Know the Scriptures - Part Two
by Pastor Elton Hallauer
Preserved For Us
For the sake of clarification, we should expand upon three terms already mentioned: Autograph, manuscript and version. These words are the ones used commonly by those scholars who have undertaken the task of cataloging the materials relating to the Holy Scriptures. In order that we may know the Scriptures better, we do well to acquaint ourselves with these terms.
Every high school senior should know the meaning of the word autograph. Near the close of the year, schoolmates seek some momento from their friends, written in their own hand in a book designed for that purpose or in the school yearbook. Usually, this is more than a mere signature; often it is quite unphilosophical, but whatever the friend has written is his autograph.
The Unprinted Word
Now let us assume that a teacher who lived 1000 years ago had written such an autograph. He has some students who appreciated the value of their teacher’s wisdom. In order to preserve his writing for themselves and future generations, they each made a handwritten copy or it; and then the original was lost. The next generation made hand written copies of the copies of the original and so on and on. These all, written in the same language as the autograph, are called “manuscripts”, and, no doubt, many of these are also lost.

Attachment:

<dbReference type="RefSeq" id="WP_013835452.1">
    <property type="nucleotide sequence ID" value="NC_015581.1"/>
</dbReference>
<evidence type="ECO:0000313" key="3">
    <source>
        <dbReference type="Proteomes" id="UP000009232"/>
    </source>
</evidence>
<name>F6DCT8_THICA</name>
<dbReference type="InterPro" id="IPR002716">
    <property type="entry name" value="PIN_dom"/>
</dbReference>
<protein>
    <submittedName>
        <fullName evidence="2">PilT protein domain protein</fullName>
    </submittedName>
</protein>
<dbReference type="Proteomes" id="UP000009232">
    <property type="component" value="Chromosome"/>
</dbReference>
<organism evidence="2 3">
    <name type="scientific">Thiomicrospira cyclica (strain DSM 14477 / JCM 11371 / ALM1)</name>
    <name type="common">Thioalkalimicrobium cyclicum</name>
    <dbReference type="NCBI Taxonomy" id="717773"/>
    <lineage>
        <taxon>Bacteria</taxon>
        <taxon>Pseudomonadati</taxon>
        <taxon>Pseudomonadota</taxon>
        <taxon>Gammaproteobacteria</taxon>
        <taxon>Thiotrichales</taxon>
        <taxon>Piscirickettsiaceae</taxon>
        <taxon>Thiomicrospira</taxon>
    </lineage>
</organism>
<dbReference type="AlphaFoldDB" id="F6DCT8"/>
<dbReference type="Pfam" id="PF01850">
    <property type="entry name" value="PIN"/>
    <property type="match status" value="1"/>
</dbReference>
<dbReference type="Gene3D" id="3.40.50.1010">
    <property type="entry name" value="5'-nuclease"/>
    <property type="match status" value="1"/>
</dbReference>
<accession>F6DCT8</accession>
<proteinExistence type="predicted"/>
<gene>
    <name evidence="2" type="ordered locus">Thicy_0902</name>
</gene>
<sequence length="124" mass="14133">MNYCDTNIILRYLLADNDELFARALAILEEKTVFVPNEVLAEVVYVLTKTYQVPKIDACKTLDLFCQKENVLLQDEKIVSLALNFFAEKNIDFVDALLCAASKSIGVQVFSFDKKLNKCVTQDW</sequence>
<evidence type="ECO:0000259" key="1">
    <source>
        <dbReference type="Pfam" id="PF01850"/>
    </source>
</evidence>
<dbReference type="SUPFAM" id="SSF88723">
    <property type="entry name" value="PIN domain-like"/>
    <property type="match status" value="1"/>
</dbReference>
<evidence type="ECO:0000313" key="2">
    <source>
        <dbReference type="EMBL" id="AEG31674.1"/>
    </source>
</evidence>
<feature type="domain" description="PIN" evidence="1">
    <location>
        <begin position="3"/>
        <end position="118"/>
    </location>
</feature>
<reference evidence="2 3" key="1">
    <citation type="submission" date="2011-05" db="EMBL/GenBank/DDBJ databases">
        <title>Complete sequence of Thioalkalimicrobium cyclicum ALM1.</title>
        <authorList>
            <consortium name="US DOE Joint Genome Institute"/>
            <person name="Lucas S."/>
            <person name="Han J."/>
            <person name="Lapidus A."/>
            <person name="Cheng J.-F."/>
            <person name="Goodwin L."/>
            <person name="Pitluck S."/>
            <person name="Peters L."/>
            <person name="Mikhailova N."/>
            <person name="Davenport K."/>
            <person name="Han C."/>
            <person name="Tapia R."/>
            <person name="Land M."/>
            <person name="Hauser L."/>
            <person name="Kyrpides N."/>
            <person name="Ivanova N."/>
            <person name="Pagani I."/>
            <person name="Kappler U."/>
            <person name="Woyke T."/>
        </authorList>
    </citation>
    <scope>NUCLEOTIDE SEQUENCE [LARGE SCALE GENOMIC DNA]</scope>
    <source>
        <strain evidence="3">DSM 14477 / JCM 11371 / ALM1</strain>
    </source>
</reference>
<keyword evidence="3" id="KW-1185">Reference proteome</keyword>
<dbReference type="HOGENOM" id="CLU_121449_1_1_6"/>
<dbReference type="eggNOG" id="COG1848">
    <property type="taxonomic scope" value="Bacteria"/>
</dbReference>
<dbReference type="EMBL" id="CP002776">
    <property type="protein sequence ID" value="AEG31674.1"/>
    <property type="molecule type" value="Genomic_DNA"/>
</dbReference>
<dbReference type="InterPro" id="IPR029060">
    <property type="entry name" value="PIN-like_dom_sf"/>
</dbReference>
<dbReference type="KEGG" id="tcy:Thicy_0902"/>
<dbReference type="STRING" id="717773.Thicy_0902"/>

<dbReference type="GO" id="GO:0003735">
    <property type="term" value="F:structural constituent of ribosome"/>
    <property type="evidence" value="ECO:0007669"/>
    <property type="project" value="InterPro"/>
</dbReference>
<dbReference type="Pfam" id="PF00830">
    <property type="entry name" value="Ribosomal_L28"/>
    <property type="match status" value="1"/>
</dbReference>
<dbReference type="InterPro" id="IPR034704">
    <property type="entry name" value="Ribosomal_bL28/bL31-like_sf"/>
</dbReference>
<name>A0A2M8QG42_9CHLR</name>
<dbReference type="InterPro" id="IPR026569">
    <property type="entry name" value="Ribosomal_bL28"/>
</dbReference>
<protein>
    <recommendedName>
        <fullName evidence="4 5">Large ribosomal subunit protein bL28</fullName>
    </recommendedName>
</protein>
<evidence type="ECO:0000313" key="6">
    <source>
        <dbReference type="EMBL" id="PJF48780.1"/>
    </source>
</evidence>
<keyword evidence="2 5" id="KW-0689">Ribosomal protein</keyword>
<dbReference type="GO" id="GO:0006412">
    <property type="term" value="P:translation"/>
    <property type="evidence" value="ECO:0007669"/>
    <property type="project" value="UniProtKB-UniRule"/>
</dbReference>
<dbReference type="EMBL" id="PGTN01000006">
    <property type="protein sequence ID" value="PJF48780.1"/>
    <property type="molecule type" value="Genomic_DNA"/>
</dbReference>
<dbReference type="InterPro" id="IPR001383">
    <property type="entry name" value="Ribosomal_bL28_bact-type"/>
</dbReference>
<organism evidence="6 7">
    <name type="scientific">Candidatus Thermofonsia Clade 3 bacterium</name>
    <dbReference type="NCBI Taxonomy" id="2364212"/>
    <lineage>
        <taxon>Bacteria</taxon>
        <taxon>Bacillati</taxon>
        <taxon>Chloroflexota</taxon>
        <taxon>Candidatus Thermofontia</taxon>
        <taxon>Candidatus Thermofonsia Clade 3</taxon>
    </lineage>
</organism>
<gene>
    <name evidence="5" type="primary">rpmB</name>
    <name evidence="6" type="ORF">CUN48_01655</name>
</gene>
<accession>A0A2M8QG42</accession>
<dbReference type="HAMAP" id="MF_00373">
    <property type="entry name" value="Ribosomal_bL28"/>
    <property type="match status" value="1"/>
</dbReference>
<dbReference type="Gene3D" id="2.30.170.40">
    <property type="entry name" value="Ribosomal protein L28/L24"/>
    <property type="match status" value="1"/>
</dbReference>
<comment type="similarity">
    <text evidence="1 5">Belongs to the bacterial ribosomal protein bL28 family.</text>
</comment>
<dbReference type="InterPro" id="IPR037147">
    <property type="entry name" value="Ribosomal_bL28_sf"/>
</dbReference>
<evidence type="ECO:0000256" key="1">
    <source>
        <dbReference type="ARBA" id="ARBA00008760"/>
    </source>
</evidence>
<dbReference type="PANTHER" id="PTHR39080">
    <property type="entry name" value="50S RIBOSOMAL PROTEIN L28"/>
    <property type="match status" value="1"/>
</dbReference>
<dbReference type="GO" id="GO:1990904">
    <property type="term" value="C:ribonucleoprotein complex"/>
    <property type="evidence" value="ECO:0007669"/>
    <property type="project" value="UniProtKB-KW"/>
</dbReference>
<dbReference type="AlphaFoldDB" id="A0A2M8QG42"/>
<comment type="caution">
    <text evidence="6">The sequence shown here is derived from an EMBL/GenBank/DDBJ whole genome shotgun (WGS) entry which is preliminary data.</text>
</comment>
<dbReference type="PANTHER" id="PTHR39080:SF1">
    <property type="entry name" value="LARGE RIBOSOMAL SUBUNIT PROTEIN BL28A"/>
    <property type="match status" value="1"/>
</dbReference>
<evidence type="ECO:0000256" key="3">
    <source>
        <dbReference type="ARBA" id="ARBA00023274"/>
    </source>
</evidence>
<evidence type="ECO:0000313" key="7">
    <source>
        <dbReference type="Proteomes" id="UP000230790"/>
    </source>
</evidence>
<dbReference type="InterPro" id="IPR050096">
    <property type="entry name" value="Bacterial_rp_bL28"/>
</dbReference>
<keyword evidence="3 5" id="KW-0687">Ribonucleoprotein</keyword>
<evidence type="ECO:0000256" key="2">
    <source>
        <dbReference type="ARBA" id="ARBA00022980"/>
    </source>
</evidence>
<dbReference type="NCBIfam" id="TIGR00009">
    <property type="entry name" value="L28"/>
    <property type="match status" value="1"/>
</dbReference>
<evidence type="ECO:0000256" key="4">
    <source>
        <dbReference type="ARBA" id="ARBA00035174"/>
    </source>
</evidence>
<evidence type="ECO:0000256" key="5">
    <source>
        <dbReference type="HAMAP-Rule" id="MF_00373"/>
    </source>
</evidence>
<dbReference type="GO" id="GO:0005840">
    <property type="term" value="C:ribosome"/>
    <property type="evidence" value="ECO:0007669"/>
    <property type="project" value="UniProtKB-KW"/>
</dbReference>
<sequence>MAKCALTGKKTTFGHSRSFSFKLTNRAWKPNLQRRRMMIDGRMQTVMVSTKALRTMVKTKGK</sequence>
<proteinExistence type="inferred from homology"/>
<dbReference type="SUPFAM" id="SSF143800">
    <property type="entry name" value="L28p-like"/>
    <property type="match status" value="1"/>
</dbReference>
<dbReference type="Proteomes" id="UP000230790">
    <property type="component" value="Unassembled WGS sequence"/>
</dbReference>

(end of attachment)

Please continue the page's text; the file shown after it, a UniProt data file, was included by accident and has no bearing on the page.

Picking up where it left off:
Over the years, the language of the people changed from that of the original autograph. Gradually, scholars, instead of making additional copies of existing manuscripts, translated one or more of them into the language of the day. These translations are called “versions”. The version that is derived from a faulty or incomplete manuscript, of course, will also be faulty. The more reliable the source manuscripts, the more valid the resulting version.
The “autographs” of the prophets, apostles and evangelists have all been lost, probably, as one writer states, for the best, since otherwise men would be tempted to revere the paper and ink rather than the contents. But there are in existence almost 5000 manuscripts of various ages and types – some good and some not so good – and the number increases as new discoveries are made. The Word of God has been preserved over the centuries; He has seen to that. Of the ancient “versions” there are about 20. Modern translations number nearly 100 times that amount. English versions alone number more than twice that amount.